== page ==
Loveliest of Poets
A. E. Housman was an introverted man whose poetry is somewhat unique in its widespread appeal. Despite only producing two collections of poetry in his lifetime (A Shropshire Lad in 1896 and Last Poems in 1922), his reputation as a master of lyricism and emotive imagery remains undimmed, and the impassioned force of his verse is still just as poignant. The insecurities of Edwardian England and the growing spectre of war made the poems pertinent for an age, and his grasp of the melancholy image of lost youth gave his work more power to an embattled audience.
The great irony that surrounds Housman is the fact that he never visited Shropshire itself, and composed the largest part of his most famous work whilst staying in London. As one of the most eminent of classical scholars to have ever taught in England, he saw poetry not as a central vocation, but as a catharsis. As such an eminent classicist, he was deeply influenced by the lyrical poetry of Lucan, Manilius and Juvenal, of whom he composed detailed and highly regarded criticisms. Often curt by nature, he would command authority in any form of life, and the fact that he excelled at two different careers displays a distinct portrait of a true Renaissance man.
Housman’s aims for the poems was one that he certainly fulfilled: ‘The chief object in publishing my verses was to give pleasure to a few young men here and there.’ He had written poems since his childhood, but he dismissed the idea of taking it up as a vocation. In 1895 he stayed at Byron Cottage in Highgate and created his most renowned work in a short period of creativity. Having been born in Worcestershire, his idea of the ‘land of lost content’ was a work of pure imagination—or at least a vague summation of a sentimental nostalgia for lost youth.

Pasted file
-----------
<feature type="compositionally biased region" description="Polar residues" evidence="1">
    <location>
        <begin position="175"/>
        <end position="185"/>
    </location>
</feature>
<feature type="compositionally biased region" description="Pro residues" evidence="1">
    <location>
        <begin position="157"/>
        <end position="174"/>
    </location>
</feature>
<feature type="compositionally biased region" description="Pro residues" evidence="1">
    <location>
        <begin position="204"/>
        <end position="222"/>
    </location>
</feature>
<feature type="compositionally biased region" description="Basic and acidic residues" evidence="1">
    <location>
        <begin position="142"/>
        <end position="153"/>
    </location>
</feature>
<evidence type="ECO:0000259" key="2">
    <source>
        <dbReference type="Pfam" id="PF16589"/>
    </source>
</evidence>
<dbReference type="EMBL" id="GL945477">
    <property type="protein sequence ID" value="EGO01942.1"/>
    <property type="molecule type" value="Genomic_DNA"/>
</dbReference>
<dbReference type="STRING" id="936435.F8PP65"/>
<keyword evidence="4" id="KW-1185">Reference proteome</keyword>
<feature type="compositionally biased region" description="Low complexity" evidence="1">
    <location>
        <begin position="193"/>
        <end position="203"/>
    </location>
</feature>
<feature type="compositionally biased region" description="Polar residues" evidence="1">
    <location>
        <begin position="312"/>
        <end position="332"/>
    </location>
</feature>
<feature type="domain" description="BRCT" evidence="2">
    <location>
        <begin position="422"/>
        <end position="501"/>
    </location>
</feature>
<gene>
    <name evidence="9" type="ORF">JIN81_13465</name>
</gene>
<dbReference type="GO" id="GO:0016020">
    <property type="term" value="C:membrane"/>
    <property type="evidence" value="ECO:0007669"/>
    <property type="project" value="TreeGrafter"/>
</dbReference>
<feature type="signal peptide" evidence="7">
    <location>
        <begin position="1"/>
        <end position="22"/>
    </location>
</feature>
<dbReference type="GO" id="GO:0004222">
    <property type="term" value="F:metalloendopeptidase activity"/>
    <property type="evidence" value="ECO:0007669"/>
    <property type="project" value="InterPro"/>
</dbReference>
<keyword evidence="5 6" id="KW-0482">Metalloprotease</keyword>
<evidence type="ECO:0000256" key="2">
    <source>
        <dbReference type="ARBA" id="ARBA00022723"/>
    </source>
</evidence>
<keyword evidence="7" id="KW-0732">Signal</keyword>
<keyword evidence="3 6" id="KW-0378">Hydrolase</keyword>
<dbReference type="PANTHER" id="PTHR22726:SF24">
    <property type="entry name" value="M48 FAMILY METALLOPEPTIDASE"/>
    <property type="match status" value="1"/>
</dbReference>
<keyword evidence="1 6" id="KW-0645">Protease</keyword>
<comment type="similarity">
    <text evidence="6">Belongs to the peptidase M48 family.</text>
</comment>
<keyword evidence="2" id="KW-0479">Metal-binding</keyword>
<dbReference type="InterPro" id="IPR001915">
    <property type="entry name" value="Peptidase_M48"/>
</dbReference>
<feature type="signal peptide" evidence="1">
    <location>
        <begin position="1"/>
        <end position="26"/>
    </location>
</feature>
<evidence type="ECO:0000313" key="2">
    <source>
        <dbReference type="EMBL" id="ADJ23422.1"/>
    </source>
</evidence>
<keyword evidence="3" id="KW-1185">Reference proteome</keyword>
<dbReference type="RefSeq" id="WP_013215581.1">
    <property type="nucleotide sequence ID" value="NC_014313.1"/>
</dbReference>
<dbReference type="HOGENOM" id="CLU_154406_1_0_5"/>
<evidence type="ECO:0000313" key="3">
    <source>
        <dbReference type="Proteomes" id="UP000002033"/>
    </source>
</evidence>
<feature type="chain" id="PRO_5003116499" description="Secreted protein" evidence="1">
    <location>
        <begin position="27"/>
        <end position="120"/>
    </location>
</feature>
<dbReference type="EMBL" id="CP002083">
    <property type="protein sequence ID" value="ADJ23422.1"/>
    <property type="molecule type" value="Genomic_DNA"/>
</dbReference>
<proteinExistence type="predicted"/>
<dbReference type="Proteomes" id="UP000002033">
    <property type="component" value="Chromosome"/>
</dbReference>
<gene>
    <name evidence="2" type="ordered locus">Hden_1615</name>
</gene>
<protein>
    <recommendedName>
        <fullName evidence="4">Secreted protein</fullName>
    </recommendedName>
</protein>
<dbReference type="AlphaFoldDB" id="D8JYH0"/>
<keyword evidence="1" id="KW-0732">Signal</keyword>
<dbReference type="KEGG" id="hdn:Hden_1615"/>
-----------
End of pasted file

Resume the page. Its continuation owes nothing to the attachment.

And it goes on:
At first, A Shropshire Lad did not perform well, but when the horrors of the Second Boer War reached home, sales picked up, with the themes of bitter-sweet glory and timeless melancholy touching a fervent nerve in the Edwardian classes. “The lads that will die in their glory and never be old” was a line that was to enter into the national psyche when the Great War broke out in 1914.
The imagery in Housman’s poetry is what made him as popular as he became in the first two decades of that century. Whilst the spectre of war clouded over the horizon constantly, the ideas of a Romantic youth, now lost, gave solace to many who were caught in the midst of conflict. In many ways, it shares the themes of Robert Louis Stevenson’s Songs of Travel and Alain-Fournier’s Le Grand Meulnes (the latter author was to die in September 1914). These ideas were later espoused during the Second World War by Evelyn Waugh when writing Brideshead Revisited. Housman reveals them to a vulnerable audience and deeply rooted melancholy that envelopes the verse depicts a certain weakness in the author’s notoriously strong character.
Housman was plagued by many questions about his personality during his lifetime, and they have persisted. Many queried how he could be such an effectively sonorous poet whilst being famously hard to deal with. During his time at Oxford, the last period of youth, he fell in love with Moses John Jackson, who did not return his feelings. This romance was later put into dramatic form by Tom Stoppard’s The Invention of Love and the affair was to apparently have a devastating impact on the young Housman, who initially failed his Finals exams, although this may be simply due to his love of textual criticism over the ancient history and philosophy that together formed part of his course of Greats. His father was at this time deeply ill, and despite his amicable character towards his close friends, this sceptre of trauma may well have had a lasting effect. Many scholars have tried to find instances in Housman’s life that became evident in his later poetry, but there is no reason to conclude that his emotional state was purely portrayed in writing.